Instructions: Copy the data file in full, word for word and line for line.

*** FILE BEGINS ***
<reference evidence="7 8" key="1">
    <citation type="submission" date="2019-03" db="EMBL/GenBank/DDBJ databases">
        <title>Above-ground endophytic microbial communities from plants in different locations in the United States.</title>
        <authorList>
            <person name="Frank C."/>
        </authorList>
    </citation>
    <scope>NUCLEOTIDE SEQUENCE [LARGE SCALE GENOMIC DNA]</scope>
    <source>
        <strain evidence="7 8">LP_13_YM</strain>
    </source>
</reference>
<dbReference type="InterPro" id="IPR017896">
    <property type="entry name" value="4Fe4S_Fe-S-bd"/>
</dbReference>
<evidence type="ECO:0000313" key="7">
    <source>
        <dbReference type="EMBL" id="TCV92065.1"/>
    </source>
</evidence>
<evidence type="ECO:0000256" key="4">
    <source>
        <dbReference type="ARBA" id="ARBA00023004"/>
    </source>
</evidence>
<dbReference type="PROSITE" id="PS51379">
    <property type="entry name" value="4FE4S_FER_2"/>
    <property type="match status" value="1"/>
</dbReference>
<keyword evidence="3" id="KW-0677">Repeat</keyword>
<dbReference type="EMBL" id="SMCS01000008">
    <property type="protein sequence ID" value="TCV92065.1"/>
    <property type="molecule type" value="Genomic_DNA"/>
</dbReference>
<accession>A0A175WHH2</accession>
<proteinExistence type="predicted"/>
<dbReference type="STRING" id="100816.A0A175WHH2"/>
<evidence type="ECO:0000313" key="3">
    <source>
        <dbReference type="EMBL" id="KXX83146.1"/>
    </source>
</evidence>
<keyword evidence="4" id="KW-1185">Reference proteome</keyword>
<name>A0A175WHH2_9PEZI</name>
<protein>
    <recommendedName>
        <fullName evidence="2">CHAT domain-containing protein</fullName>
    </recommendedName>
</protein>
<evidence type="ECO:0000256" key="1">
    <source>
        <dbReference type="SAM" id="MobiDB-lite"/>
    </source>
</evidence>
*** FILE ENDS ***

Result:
<reference evidence="7 8" key="1">
    <citation type="submission" date="2019-03" db="EMBL/GenBank/DDBJ databases">
        <title>Above-ground endophytic microbial communities from plants in different locations in the United States.</title>
        <authorList>
            <person name="Frank C."/>
        </authorList>
    </citation>
    <scope>NUCLEOTIDE SEQUENCE [LARGE SCALE GENOMIC DNA]</scope>
    <source>
        <strain evidence="7 8">LP_13_YM</strain>
    </source>
</reference>
<dbReference type="InterPro" id="IPR017896">
    <property type="entry name" value="4Fe4S_Fe-S-bd"/>
</dbReference>
<evidence type="ECO:0000313" key="7">
    <source>
        <dbReference type="EMBL" id="TCV92065.1"/>
    </source>
</evidence>
<evidence type="ECO:0000256" key="4">
    <source>
        <dbReference type="ARBA" id="ARBA00023004"/>
    </source>
</evidence>
<dbReference type="PROSITE" id="PS51379">
    <property type="entry name" value="4FE4S_FER_2"/>
    <property type="match status" value="1"/>
</dbReference>
<keyword evidence="3" id="KW-0677">Repeat</keyword>
<dbReference type="EMBL" id="SMCS01000008">
    <property type="protein sequence ID" value="TCV92065.1"/>
    <property type="molecule type" value="Genomic_DNA"/>
</dbReference>
<accession>A0A175WHH2</accession>
<proteinExistence type="predicted"/>
<dbReference type="STRING" id="100816.A0A175WHH2"/>
<evidence type="ECO:0000313" key="3">
    <source>
        <dbReference type="EMBL" id="KXX83146.1"/>
    </source>
</evidence>
<keyword evidence="4" id="KW-1185">Reference proteome</keyword>
<name>A0A175WHH2_9PEZI</name>
<protein>
    <recommendedName>
        <fullName evidence="2">CHAT domain-containing protein</fullName>
    </recommendedName>
</protein>
<evidence type="ECO:0000256" key="1">
    <source>
        <dbReference type="SAM" id="MobiDB-lite"/>
    </source>
</evidence>